Bread Dough And Bluegills by Ken McBroom
Take a close look at the image insert. Notice the cheeks red from the sun and lips stretched with a smile. Anyone observing this image can plainly see this smile wasn’t forced, like the ones on the more expensive family photos. Young Mr. Garrett Bear loves his computer games just as much as any other boy but mention a fishing trip and he is ready to go. Garrett began his fishing adventures, in the small water retention ponds scattered throughout his home town of Indianapolis. Bread dough and Bluegills was the beginning but eventually Garrett added several species, baits and techniques to his angling experiences to include one large Carp, a story he must tell, I will attempt to pursued him to write the story of the giant carp for Water and Woods someday.
We all know the attention span of a young person is short, at best, so one must prepare the young angler for success filled with action. These two ingredients, early on, equals hooked on fishing for life. It is important to nurture the beginning stages of a young persons fishing adventures in order to build their confidence and patience. Some people can throw a plastic worm or spinner bait for hours without a hint of a strike. A young person needs to feel the rewards of their actions much sooner. We who are seasoned anglers know by now that there are very large bass or catfish lurking about and we are willing to sling a big lure at the banks for hours or sit idle for massive amounts of time in the dark with a giant shad at the end of our line in anticipation of a 40 pound blue cat. Most young people either can not or will not develop the patience needed, without the proper guidance, for that type of fishing. Kids need to learn the basics first and they need to catch fish and lots of them. With time they will learn that there are other fish out there and slowly build up enough patience to pursue them.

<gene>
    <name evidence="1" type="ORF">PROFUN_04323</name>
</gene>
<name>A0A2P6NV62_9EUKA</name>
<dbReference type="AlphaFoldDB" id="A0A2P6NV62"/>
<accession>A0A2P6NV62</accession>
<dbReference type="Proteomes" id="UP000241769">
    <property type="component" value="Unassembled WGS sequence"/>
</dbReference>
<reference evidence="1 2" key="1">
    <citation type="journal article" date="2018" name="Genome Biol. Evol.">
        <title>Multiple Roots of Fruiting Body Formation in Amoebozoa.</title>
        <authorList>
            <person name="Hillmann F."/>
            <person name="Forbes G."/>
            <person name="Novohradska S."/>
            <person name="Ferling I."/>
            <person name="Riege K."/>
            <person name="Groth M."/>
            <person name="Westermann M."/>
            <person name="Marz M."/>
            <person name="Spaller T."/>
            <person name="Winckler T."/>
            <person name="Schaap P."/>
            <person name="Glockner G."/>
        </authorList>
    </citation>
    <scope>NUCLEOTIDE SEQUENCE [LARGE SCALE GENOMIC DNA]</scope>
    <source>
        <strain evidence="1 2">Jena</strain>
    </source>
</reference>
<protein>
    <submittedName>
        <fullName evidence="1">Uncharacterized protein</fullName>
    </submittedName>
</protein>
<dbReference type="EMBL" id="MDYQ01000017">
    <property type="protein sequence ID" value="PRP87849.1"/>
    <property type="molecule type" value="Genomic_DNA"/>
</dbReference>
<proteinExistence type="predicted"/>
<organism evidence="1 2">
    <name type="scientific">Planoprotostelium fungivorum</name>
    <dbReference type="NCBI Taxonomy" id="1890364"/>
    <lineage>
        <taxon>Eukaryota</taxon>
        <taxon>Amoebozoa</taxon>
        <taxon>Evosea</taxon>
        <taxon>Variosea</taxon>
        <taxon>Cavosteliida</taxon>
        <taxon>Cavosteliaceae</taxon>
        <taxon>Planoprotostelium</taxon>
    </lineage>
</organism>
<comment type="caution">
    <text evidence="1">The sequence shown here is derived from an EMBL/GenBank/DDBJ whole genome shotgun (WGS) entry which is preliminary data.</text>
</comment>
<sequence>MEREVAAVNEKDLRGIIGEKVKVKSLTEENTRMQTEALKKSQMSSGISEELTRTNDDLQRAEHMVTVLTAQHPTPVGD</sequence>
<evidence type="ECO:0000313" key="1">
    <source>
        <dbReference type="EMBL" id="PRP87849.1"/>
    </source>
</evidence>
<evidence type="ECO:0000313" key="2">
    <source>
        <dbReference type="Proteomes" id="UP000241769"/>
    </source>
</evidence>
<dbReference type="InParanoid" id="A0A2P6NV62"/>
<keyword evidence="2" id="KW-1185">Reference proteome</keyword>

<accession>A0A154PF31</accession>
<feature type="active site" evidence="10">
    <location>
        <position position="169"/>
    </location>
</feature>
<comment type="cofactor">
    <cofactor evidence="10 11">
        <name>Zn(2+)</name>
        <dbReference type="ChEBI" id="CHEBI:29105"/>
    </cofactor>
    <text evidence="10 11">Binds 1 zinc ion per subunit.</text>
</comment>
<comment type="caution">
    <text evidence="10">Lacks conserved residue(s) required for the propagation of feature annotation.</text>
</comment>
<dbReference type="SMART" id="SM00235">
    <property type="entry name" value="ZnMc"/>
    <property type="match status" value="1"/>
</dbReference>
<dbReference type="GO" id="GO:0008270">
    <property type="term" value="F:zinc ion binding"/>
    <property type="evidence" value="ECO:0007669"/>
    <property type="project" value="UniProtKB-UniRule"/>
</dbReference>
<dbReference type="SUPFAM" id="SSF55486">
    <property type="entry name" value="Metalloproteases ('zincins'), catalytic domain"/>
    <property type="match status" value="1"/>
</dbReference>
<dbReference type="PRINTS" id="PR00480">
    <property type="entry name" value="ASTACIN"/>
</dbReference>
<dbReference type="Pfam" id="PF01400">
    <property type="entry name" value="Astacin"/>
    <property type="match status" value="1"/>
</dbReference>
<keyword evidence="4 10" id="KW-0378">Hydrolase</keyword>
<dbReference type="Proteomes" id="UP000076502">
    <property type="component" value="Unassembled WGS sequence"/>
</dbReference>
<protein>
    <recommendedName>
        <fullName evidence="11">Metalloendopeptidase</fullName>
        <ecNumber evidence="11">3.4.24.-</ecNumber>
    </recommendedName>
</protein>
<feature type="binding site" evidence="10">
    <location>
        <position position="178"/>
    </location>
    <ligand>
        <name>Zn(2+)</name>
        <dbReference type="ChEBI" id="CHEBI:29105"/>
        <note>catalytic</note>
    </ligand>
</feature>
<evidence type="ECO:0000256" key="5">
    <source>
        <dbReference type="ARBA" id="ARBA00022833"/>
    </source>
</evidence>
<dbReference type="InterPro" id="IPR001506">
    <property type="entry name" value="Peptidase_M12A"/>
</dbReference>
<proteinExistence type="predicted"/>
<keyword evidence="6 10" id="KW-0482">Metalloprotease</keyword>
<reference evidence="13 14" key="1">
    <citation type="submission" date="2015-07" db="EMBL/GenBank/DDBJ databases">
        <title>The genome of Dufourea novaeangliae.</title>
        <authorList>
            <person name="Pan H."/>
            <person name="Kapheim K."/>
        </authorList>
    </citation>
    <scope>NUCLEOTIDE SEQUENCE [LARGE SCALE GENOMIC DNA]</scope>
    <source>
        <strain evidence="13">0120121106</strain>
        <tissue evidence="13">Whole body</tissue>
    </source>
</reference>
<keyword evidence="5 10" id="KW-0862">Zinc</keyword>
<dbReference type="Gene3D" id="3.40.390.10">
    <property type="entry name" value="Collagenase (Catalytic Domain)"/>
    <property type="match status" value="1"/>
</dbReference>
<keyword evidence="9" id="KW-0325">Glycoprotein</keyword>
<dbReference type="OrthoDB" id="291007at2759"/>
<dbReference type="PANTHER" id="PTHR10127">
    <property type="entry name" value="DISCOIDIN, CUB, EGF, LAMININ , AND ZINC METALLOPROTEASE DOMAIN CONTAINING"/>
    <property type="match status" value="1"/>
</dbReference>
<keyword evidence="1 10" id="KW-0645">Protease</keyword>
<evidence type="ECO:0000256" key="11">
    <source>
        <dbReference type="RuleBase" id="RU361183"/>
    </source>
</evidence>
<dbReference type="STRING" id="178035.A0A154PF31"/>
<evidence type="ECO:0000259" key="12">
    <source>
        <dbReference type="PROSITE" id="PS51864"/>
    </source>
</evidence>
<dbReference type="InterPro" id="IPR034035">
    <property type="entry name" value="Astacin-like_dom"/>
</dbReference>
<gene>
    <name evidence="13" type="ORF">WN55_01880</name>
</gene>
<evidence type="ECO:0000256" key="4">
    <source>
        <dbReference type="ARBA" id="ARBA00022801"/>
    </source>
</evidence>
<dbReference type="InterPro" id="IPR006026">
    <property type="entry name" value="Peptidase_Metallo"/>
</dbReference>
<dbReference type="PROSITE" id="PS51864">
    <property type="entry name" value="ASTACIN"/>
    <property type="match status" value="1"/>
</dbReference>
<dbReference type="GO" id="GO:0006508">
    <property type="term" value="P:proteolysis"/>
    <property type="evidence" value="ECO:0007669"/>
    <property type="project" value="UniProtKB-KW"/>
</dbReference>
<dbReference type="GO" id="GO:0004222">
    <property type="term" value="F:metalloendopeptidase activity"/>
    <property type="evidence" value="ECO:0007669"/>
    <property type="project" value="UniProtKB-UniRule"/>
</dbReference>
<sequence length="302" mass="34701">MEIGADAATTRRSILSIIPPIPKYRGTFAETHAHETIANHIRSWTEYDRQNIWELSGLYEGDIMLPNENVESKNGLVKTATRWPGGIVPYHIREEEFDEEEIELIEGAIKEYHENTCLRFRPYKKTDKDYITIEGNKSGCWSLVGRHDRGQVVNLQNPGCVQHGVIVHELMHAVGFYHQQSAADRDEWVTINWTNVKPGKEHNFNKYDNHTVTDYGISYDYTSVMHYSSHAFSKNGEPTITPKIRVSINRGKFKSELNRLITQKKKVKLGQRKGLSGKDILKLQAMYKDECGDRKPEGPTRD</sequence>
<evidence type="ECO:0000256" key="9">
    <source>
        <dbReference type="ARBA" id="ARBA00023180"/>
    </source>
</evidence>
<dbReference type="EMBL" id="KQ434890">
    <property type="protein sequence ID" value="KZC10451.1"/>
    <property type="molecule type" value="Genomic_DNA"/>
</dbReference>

Young Garrett learned a valuable lesson of patience from his sister, who by the way is a great angler in her own right. The two of them were fishing from the bank on Lake Barkley in Tennessee. Garrett had given up on the fishing and was proclaiming loudly the devastating news that there were absolutely no fish in Lake Barkley. I could here Garrett on all the way in remote Alaska as I was talking with his Mom on the phone. During the impatient rants and raves in the background Kayla, Garrett’s sister, was suddenly on the phone informing me that there were fish in that lake because she could see them swimming but that her fishing pole was messed up and little brother would not allow her to use his, which had been cast aside in trade for skipping rocks.
“Kayla.” I said.
“Yes Kenneth.” She responded.
“I want you to grab your brother’s fishing pole and go down to that lake and prove to him that the fish are still there.”
“Ok Kenneth.” She responded.
Finally the phone conversation resumed. It wasn’t long however before I heard a little girl screaming in the background and at first thought Kayla had fallen in the lake but soon realized she had a fish on and a good one. She played the fish to the bank. Garrett watched in amazement as Mommy pulled the 12-inch Crappie from the fish less waters of Lake Barkley. The excitement is indescribable. Pandemonium was breaking out on the banks of Lake Barkley. When the dust settled and the picture was taken things seemed to mellow out. Of course now Garrett was fishing like a wild man possessed as Mommy fixed Kayla’s pole so that she could continue. This gave Kayla time to personally inform me that there were too fish in Lake Barkley and that she knew there had to be. She gave me a lesson on catching crappie. Where to cast the bobber, how deep the bait was from the bobber. She even told me how to know when you were about to get a bite by watching how your bobber was leaning. These were all good lessons that I could use and of course I told her so. I really believe Garrett learned a lesson that day and was speechless about the success of his little sister. Garrett now shows much more patience and catches many more fish because of it. He especially enjoys Cat fishing at night and shows great patience as he watches his watch and becomes more giddy as the minutes roll passed his bedtime. He also enjoys listening to the owls, his favorite bird.